Pleistocene Park is a large-scale science experiment in Arctic Siberia in the form of a future-oriented rewilding project with the goal of mitigating climate change. The park’s creators hypothesize that introducing large herbivores into the area will slow the thawing of permafrost. Using the approach of multispecies ethnography in attending to the nonhuman agencies at work in the project, I argue that the park differs from other rewilding projects, which are usually ecocentric, in emerging as a survivalist project with a distinct anthropocentric bent. Even so, the park’s survivalist goal for humans coexists with ontologies based on collaboration and mutual aid between humans and nonhumans and between organic and inorganic matter, with extensive agency assigned to nonhuman others. Drawing on ethnographic fieldwork within the frame of the park’s various genealogies, I trace the project’s underlying assumptions in equal measure to the history of Russian science and to the park’s lead scientists’ experience of sociopolitical rupture following the collapse of the Soviet Union. As a case study, Pleistocene Park is especially suited to exploring issues of time and temporality, apocalypticism and redemption, and extinction and eternity, in addition to particular visions of the natural and the human.
This article examines the temporal dimension of contemporary architecture, particularly in light of the climate crisis. Mikhail Bakhtin’s category of “adventure-time” is redeployed to describe the general chronotope of postmodernism, one in which contingency and spatiotemporal disjunctions are dominant. In contrast, this essay argues for a new emphasis on duration as a means of attending to temporal continuity. Potential paths for expanding architecture’s critical engagement with duration are explored.
Marcel Broodthaers’s A Film by Charles Baudelaire was produced in lieu of a research paper for a seminar on Baudelaire run by Lucien Goldmann in Brussels during the winter of 1969–70. The film and the seminar serve as points of departure for this article’s pursuit of three interrelated aims: first, to establish specific discursive coordinates for one of the most mystifying aspects of Broodthaers’s work, namely its pervasive and seemingly anachronistic references to nineteenth-century poetic modernism in general and to Baudelaire in particular; second, to take on the figure of the world for Broodthaers, both in his use of the world map in the Baudelaire film and several other works to be discussed and in the question of his stance regarding the world-shaping catastrophe of colonialism; and finally, to investigate the prominence of the concept of reification in Broodthaers’s theoretical lexicon in relation to its first formulation by Georg Lukács, its revival and dissemination by Goldmann, and Aimé Césaire’s account of colonialism’s “reification of the world.”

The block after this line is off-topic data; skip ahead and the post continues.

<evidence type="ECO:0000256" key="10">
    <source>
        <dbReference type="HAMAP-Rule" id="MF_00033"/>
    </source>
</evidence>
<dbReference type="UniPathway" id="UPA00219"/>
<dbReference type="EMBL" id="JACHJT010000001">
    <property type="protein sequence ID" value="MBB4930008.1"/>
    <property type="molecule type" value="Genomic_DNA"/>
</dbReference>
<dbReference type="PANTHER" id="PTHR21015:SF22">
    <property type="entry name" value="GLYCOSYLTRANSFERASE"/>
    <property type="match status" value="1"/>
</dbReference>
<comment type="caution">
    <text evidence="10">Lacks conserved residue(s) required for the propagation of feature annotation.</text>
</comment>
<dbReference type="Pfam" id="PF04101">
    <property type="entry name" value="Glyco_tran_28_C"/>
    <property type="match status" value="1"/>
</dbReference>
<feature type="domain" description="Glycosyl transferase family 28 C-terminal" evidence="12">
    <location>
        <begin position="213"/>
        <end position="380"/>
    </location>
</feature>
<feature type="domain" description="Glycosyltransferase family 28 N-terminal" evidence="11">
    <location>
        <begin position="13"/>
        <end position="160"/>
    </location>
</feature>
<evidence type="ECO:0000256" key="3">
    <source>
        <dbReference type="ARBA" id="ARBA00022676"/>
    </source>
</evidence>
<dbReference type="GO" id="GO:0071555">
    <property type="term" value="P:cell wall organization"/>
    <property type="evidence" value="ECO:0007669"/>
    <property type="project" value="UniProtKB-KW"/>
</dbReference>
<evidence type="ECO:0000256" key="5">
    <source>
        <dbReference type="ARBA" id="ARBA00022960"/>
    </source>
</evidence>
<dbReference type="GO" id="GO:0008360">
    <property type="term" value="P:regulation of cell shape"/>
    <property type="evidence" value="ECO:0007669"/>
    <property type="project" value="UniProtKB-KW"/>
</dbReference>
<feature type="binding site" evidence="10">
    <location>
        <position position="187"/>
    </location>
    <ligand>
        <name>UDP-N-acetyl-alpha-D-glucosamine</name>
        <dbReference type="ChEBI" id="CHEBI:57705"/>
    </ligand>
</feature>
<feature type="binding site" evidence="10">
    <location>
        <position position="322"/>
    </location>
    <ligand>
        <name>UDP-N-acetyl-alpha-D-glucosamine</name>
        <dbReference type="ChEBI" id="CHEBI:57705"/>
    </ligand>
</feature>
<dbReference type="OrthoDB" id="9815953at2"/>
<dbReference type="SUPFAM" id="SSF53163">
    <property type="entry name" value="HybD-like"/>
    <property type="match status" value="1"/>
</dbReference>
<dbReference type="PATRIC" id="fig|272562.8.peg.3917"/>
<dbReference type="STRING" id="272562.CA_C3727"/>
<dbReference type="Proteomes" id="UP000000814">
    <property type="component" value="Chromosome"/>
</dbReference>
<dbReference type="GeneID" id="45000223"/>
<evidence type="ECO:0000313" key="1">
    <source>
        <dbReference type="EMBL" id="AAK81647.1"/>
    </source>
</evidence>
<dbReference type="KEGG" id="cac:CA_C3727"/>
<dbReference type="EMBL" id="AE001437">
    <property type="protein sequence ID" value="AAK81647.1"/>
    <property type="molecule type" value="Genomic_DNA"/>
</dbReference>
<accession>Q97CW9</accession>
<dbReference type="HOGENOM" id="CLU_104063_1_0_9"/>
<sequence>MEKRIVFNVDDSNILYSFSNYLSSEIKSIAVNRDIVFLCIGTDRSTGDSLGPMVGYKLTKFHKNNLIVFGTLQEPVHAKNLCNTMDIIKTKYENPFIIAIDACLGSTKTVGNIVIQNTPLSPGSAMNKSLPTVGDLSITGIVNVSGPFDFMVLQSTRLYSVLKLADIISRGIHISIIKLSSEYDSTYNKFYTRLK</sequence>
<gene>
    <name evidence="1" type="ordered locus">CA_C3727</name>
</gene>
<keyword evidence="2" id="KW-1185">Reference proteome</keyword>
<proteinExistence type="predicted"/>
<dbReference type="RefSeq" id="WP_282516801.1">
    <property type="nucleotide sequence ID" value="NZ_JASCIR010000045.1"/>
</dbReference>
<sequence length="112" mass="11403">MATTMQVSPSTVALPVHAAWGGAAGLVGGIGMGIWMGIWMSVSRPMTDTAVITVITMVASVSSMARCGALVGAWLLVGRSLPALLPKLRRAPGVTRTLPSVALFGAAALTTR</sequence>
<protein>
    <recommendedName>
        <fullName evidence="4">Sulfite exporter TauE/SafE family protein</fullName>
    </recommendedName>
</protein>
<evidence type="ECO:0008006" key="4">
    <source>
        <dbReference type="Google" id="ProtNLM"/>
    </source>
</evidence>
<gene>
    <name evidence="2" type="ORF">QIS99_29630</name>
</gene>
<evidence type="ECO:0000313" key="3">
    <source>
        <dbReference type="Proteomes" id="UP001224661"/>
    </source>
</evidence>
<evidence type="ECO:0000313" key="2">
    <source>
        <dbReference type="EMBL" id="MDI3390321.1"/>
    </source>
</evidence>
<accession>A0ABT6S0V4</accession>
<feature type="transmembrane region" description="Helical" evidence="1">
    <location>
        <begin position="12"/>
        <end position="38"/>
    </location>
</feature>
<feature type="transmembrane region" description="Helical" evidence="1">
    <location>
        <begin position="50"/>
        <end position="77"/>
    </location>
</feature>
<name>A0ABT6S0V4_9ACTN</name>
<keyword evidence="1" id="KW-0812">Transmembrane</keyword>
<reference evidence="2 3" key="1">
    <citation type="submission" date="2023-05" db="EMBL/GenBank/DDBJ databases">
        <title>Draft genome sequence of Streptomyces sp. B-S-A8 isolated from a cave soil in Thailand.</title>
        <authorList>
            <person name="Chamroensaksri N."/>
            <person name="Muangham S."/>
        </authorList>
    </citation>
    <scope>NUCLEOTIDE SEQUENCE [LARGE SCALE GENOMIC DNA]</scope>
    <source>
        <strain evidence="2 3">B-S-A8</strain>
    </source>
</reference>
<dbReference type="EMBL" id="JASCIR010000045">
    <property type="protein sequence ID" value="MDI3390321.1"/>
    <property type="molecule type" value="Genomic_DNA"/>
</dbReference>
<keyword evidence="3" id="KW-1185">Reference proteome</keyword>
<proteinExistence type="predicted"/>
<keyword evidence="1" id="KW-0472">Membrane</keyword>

I aim to explode a famous thesis about “the rise of fictionality,” argued in an essay of that title by Catherine Gallagher. I also have in mind related claims that the eighteenth or the nineteenth century first distinguished fiction from nonfiction or first differentiated literature from other modes of discourse. Gallagher places the rise of fictionality exactly where Ian Watt placed the rise of the novel—England, 1720 to 1740—and she connects it to the development of a credit economy. This article argues that the relationship between fiction and credit goes deeper than this, insofar as fiction was classically theorized in relation to modal concepts like probability and as such had a direct relationship to what Aristotle called endoxa: what is believed by all or by most. Probability was understood in relation not to what happens but to what is thought to happen: that is, to a socially constituted sense of what and who is credible. The article takes account of the multiple disciplines in which fictionality was theorized in the premodern period, but it emphasizes the centrality of rhetoric and the dissemination of a model of fictionality through the early modern grammar schools. Finally, it reads Shakespeare’s Othello to show that probable fiction was not only an available concept but a crucial tool for the analysis of social life. In Othello, ideologies of race and gender define the unequal terms on which credibility is established. Probable fiction is directly tied to the work of making and unmaking social worlds.